Spring weather patterns were characterized by normal temperatures for the period and by slightly heavier precipitations than those of recent years. Significant April rains forced growers to intensify spraying in the vineyards in order to keep major vine diseases such as downy and powdery mildew under control.
August was characterized by intense heat and minimal rainfall and a resulting dehydration of the grapes, an intensification of sugar concentration and potential alcohol to levels well above the seasonal average.
Early September rains gave a better balance to the grapes and allowed the normal processes of photosynthesis and phenolic maturation to go forward under conditions of excellent heat and luminosity for the rest of the month.
Scattered precipitations during the first half of the month of October had little effect on the final stages of ripening, and the harvest was carried out under qui te normal conditions.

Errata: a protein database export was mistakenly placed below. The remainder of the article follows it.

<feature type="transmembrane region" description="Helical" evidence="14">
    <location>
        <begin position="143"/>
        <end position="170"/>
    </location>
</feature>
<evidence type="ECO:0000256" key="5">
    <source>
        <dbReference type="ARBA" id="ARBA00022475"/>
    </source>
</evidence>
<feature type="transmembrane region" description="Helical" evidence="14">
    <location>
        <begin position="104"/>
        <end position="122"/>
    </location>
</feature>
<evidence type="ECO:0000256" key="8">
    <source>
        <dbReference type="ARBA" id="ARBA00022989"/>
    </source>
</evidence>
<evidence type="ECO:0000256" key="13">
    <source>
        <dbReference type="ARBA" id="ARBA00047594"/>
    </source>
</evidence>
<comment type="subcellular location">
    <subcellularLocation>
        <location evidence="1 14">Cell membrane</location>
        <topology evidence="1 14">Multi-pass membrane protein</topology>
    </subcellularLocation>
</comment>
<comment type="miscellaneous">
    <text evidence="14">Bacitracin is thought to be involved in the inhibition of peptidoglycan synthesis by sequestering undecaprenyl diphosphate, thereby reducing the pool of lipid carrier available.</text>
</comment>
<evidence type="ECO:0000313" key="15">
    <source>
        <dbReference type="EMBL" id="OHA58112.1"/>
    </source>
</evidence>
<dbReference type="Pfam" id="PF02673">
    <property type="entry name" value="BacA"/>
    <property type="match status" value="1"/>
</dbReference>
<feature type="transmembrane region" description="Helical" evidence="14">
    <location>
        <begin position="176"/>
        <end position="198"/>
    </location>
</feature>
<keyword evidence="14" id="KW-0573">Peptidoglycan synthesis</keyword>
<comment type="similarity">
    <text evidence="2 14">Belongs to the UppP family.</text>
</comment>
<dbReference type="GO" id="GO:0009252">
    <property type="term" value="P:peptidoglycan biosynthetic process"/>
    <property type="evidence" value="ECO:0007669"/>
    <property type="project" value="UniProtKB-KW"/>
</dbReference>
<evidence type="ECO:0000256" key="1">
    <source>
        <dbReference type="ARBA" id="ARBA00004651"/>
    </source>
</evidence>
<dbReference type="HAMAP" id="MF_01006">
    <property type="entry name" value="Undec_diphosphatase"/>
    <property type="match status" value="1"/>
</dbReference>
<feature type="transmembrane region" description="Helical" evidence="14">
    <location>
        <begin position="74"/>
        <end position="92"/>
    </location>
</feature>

Summary of phenological stages
- March 20: "bleeding" of the vines
- April 1: initial bud swell
- April l0: bud break
- May 20: flowering
- June 5: fruit set
- July 20: initial phases of the color change ( veraison)
- August 5: final phases of the color change (veraison)
The harvest of early-maturing grapes varieties was considerably in advance of the normal date as a direct result of the weather patterns of the growing season described above, while picking of later-maturing varieties such as Prugnolo Gentile (Sangiovese) and Cabernet Sauvignon began on September 20th and continued for approximately three weeks.
In analytical terms, the Sangiovese grapes showed good levels of potential alcohol and total acidity, a normal pH, and an elevated polyphenolic count when the harvest began; total anthocyanins were adeguate, though the coloring material appeared to be relatively easy to extract.
The wines which were obtained were well above average both in terms of polyphenols and of anthocyanins, though slightly lower than those of the finest vintages.
The wines, when first tasted, were intensely fruity, balanced, and long on the palate.